State Sen. Pam Roach had asked the state Attorney General’s Office whether initiative campaigns need to disclose their top five donors on signature-gathering petitions.
OLYMPIA — The Washington state Attorney General’s Office has issued an informal opinion on whether petitions to get initiatives on the ballot are political advertising.
The answer: a firm maybe.
State Sen. Pam Roach, R-Sumner, asked for the advice last month after a staffer at the state Public Disclosure Commission (PDC) advised that an initiative campaign should disclose its top donors on signature-gathering petitions.
State law since 2012 has required political committees to list their five top contributors on political ads about ballot measures that cost $1,000 or more.
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But does a ballot-measure petition count as political advertising?
“Potentially, yes,” according to the opinion dated Friday. “An initiative or referendum petition could meet the definition of ‘political advertising’ ” under state law “if the petition includes content, not otherwise required by law, that appeals for votes or for financial or other support of the proposed measure.”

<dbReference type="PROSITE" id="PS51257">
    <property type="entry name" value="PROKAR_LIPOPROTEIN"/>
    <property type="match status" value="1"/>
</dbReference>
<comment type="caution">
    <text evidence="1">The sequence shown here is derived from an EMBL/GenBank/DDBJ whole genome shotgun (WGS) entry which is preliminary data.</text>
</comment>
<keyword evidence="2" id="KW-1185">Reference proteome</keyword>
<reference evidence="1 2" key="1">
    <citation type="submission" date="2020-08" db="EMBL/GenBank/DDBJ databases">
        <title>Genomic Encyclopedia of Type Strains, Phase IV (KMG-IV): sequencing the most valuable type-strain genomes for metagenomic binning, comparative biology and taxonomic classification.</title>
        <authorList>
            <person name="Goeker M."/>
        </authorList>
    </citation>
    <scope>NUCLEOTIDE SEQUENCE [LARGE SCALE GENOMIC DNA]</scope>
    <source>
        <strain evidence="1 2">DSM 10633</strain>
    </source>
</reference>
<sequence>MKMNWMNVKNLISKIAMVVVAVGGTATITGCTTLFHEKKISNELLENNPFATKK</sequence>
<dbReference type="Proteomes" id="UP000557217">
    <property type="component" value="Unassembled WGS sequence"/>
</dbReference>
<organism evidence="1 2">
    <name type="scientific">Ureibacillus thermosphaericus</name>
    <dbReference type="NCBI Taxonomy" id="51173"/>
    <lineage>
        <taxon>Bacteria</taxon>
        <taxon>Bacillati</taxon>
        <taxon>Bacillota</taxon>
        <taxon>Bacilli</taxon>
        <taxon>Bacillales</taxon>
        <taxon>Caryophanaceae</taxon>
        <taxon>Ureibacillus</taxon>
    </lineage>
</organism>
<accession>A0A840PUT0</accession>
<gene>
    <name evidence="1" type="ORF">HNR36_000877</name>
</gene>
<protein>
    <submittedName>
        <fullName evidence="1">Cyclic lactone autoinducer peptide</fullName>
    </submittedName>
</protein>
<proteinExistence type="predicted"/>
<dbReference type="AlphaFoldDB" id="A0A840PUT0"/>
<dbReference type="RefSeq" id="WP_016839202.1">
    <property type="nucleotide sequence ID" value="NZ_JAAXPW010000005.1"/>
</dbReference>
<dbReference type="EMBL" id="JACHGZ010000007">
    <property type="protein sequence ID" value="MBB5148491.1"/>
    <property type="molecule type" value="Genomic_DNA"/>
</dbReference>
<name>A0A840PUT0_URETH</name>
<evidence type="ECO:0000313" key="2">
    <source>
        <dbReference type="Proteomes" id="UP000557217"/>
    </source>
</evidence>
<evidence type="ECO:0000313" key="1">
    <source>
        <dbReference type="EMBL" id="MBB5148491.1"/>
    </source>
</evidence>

Later on, the opinion acknowledged that “a court reviewing the matter could reach the contrary conclusion that initiative or referendum petitions can never constitute ‘advertising.’ ”
In asking for the opinion, Roach called the PDC’s interpretation of law “bizarre” and said the agency should have consulted the Legislature.
Regardless, the PDC “is not going to be looking at petitions — past or present — to determine if political advertising requirements were met in cases where it was required,” agency spokeswoman Lori Anderson wrote in an email.
The members of the commission are likely to discuss the state attorney general’s opinion during their June 23 meeting, Anderson added.